On Friday, stock futures were lower as investors remain concerned due to a resurgent COVID-19 virus. Remarkably, the market is waiting for a Federal Reserve meeting next week, and a historical tendency for September to be a weak month for equities.
The Dow Jones Industrial Average futures fell by 82 points. S&P 500 futures dropped 0.3% and Nasdaq 100 futures dipped 0.2%
Notably, Friday starts a historically weak period for stocks as those September losses typically come in the back half of the month.
Some of the volatility that comes during September often surrounds quadruple witching, which happens at the Friday close.
John Marshall, head of derivatives research for Goldman Sachs, announced that the volatility is likely to rise over the next month, driven by a seasonal pickup in investor uncertainty, continued virus uncertainty, and essential monetary and fiscal policy catalysts. Marshall cited data revealing S&P 500 volatility boosted by 27% from August to October.
The Down, S&P 500 and Nasdaq is own 1.7%, 1.1% and 0.5%, respectively, this month
However, stocks are heading into Friday with modest increases for the week. The DJIA is up 0.41%, and the S&P 500 is up 0.34% since September 13. The Nasdaq Composite has increased 0.44% this week. For the month, stocks witnessed declines. The Dow is down 1.7% in September. The S&P 500 is down by 1.1% this month but just 1.6% from its lifetime high. The Nasdaq has fallen 0.5% this month.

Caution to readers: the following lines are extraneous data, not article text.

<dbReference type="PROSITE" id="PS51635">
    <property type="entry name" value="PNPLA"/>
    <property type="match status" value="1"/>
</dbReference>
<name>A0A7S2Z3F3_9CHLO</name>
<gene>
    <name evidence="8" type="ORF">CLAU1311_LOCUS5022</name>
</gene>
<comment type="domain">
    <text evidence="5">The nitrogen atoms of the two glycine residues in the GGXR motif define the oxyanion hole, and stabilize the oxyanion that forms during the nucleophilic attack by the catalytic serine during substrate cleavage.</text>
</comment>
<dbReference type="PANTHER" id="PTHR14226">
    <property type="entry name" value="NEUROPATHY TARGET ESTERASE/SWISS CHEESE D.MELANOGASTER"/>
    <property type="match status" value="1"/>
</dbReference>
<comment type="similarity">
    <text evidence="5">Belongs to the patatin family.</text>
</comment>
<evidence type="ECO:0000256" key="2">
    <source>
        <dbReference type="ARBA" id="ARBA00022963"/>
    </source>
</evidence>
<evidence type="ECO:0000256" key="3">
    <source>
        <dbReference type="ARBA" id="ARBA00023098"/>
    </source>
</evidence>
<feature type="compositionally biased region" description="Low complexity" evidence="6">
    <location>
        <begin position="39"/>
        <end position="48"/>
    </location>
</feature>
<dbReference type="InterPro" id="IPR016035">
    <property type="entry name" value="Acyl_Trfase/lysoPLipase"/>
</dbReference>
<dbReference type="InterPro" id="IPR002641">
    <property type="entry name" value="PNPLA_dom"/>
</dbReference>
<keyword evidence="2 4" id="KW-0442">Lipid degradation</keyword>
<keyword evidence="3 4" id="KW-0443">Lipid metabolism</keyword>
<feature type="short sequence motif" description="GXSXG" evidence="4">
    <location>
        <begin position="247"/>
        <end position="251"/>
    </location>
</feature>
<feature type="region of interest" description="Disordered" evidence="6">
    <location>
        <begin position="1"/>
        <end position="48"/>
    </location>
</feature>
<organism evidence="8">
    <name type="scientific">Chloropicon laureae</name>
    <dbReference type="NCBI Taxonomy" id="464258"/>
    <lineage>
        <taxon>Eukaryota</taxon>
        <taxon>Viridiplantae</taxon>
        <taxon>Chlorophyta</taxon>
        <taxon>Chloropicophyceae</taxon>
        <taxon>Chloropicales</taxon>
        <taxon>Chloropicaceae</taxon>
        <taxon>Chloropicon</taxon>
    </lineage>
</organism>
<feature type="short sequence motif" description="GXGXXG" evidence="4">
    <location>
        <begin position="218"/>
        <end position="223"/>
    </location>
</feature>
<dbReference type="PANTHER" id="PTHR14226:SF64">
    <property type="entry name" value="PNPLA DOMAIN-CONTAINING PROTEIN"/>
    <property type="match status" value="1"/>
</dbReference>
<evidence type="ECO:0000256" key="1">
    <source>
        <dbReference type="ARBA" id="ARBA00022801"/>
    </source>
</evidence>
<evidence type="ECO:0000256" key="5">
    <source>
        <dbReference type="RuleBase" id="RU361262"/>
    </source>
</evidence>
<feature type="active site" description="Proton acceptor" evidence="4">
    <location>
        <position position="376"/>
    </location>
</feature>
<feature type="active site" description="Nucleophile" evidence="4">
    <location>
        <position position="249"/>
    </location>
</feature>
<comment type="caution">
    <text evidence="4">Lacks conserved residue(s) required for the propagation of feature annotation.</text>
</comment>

On Thursday, the Dow fell by 63 points, after being down 274 points at its low. The S&P 500 lost 0.16%. The Nasdaq Composite rose 0.13% as tech giants Netflix, Microsoft, and Amazon all closed in the green.
Remarkably, August’s retail sales grew 0.7% for the month against the Dow Jones estimate of a slump of 0.8%.
Another essential fact to mention is that weekly jobless claims boosted to 332,000 for the week ended September 11. Meanwhile, the Dow Jones estimate was for 320,000.
The Fed will start its two-day week on September 22 and is expected to give further clues about when it may begin to slow its $120 billion in monthly bond purchases that have supported the recovery. Federal Reserve Chief Jerome Powell has announced the tapering could occur this year, but investors are waiting for more specifics. Some investors fear a slump in asset prices as the central bank starts to take away its easy policies.